French magazine faces criticisms against islamophobic cover page
A magazine recently in Europe has received criticisms from far and near for placing a picture that depict that islam is terrorism at the front page. The French satirical magazine Charlie Hebdo is again at the center of controversy with a new front cover blaming terrorist attacks in Europe on Islam which has received series of condemnations.
However, the cover illustration depicts two blood-soaked pedestrians after being hit by a speeding van, with the caption: “Islam is the religion of peace eternal” with an ironical intent. These criticisms have become one of the top trending topics on Twitter and social media in general in France, with users describing it as “Islamophobic”, “racist” and “disgusting”.
Further more, some internet users also accused it of stirring up hatred against Muslims by linking Islam to terrorism. A tweet reads:
” this front cover is islamophobic and should be corrected. It is just a way to instigate hatred against muslims , I am not happy with this.”
In response to this cover controversies, Prominent Socialist lawmaker and former minister Stephane Le Foll said Charlie Hebdo risked fanning Islamophobia and called the front page “extremely dangerous”. He said:
“To say that Islam is a religion of peace by implying that it is in fact a religion of death is extremely dangerous”.
The former minister further warned Charlie to be really careful as a journalist saying that a media personnel must have limitations in exhibiting his stunts:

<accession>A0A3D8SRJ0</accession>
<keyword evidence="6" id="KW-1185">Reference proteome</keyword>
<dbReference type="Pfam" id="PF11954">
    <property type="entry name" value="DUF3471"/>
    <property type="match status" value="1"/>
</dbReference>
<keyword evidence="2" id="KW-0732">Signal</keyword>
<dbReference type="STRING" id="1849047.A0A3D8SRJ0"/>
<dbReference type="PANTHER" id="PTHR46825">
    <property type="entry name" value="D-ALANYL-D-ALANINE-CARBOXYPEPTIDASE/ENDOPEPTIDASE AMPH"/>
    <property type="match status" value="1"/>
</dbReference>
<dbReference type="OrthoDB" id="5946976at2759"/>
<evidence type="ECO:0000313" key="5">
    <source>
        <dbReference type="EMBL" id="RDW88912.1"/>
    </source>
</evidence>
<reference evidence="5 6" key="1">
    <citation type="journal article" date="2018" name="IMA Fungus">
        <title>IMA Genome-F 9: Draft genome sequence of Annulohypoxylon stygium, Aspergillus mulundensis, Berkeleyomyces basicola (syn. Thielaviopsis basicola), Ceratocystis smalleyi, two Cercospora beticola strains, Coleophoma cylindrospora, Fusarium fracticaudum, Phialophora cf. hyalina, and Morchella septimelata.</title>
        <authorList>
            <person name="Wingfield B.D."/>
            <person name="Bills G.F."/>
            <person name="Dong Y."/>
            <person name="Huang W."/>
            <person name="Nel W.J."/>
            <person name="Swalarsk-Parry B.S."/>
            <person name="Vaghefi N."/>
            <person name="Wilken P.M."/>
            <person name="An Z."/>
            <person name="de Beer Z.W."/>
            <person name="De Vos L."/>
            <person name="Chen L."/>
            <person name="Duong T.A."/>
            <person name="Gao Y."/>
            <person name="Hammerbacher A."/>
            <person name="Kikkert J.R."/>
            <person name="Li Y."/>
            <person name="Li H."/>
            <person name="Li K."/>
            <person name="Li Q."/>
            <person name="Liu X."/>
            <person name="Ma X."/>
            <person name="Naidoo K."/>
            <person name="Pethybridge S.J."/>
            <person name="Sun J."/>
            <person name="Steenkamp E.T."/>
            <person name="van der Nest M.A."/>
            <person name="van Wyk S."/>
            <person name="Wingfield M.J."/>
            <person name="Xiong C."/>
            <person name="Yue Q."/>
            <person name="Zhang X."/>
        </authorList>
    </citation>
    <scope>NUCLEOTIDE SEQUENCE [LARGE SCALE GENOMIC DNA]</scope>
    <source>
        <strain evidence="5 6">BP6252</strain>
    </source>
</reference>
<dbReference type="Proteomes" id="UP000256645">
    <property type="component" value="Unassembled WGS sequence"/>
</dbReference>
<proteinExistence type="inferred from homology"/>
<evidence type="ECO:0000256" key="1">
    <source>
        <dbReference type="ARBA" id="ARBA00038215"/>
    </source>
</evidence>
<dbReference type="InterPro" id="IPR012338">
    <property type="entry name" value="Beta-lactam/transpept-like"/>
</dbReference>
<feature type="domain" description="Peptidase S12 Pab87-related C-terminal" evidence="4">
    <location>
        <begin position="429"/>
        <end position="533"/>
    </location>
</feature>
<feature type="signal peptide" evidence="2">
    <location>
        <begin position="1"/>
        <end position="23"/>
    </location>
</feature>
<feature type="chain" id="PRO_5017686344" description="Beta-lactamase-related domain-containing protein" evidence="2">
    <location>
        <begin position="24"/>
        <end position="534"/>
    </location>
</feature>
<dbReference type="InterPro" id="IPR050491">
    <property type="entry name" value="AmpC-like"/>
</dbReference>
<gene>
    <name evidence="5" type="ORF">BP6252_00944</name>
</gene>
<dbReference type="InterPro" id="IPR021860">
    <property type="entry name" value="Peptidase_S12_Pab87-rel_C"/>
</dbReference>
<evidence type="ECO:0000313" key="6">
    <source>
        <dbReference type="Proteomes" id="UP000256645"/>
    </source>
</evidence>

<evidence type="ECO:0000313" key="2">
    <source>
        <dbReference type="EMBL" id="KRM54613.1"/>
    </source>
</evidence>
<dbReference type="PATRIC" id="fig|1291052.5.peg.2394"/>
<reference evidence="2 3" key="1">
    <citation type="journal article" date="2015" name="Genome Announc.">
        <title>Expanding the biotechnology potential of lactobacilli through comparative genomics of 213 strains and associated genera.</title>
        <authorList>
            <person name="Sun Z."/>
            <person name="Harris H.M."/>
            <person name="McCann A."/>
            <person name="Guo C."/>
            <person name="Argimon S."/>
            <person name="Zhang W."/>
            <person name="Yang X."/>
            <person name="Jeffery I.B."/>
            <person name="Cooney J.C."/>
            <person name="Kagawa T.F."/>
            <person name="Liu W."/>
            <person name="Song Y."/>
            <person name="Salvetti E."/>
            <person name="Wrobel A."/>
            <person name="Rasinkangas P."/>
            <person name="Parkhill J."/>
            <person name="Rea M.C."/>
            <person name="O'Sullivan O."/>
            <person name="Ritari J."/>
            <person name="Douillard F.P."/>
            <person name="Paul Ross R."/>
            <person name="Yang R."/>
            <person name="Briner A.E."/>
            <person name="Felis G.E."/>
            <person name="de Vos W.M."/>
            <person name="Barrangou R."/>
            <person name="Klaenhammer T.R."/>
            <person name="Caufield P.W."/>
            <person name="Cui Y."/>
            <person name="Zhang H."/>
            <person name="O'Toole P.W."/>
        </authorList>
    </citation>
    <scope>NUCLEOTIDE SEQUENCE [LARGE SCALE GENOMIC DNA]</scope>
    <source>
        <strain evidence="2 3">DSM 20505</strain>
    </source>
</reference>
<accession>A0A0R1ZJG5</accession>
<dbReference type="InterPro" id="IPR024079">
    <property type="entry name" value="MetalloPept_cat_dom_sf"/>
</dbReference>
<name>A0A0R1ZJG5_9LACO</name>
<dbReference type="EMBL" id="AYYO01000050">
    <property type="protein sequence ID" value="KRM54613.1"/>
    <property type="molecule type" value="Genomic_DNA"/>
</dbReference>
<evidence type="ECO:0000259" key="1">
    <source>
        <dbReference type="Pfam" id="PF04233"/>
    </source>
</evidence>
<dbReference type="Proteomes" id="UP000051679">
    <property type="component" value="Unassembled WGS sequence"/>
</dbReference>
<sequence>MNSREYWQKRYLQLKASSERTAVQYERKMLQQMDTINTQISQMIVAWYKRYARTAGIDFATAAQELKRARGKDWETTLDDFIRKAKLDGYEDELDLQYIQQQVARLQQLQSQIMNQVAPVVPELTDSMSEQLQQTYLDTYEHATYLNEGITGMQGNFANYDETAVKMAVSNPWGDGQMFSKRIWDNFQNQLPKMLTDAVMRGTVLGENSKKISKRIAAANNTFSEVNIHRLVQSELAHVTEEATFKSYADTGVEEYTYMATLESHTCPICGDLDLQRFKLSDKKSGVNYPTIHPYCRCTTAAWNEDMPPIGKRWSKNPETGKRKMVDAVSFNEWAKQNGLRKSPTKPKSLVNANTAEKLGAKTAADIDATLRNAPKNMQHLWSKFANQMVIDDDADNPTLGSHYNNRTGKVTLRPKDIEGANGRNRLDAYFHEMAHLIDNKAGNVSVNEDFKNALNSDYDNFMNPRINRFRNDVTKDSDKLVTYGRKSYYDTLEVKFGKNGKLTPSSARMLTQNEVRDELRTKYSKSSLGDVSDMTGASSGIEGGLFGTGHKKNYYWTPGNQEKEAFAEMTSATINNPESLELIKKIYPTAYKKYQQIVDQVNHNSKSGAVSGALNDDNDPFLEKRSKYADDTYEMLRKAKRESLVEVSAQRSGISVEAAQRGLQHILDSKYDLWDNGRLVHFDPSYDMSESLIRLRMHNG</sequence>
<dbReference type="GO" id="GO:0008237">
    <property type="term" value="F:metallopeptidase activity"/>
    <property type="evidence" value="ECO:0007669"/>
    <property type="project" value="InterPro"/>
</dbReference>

“When you’re a journalist, you need to exercise restraint because making these associations can be used by others”.
Reports confirmed that the cover comes shortly after terrorist attacks on Las Ramblas in central Barcelona and another vehicle incident in the Catalan town of Cambrils which killed 15 people and injured 100 more. Many had related the magazine to referring the front page to islam as the inventor of terrorism.
In addition, France, and Europe generally, have suffered a string of terrorist attacks featuring vehicles being used as a weapon to kill civilians indiscriminately. Both Muslims and non-Muslims have fallen victim to attacks in London and Berlin.
Many on the social media had cautioned Charlie to be extremely careful in his publications. One of them said:
“accusing a religion of being responsible for terrorism in the area is unprofessional in journalism ethics. The magazine should be banned from selling.”
Former minister, Stephane Le Foll further urged other media personnel to review whatever they intend to publish in order to avoid such controversies like the recent one. Many on the internet still insist that the cover page should be removed for less criticisms.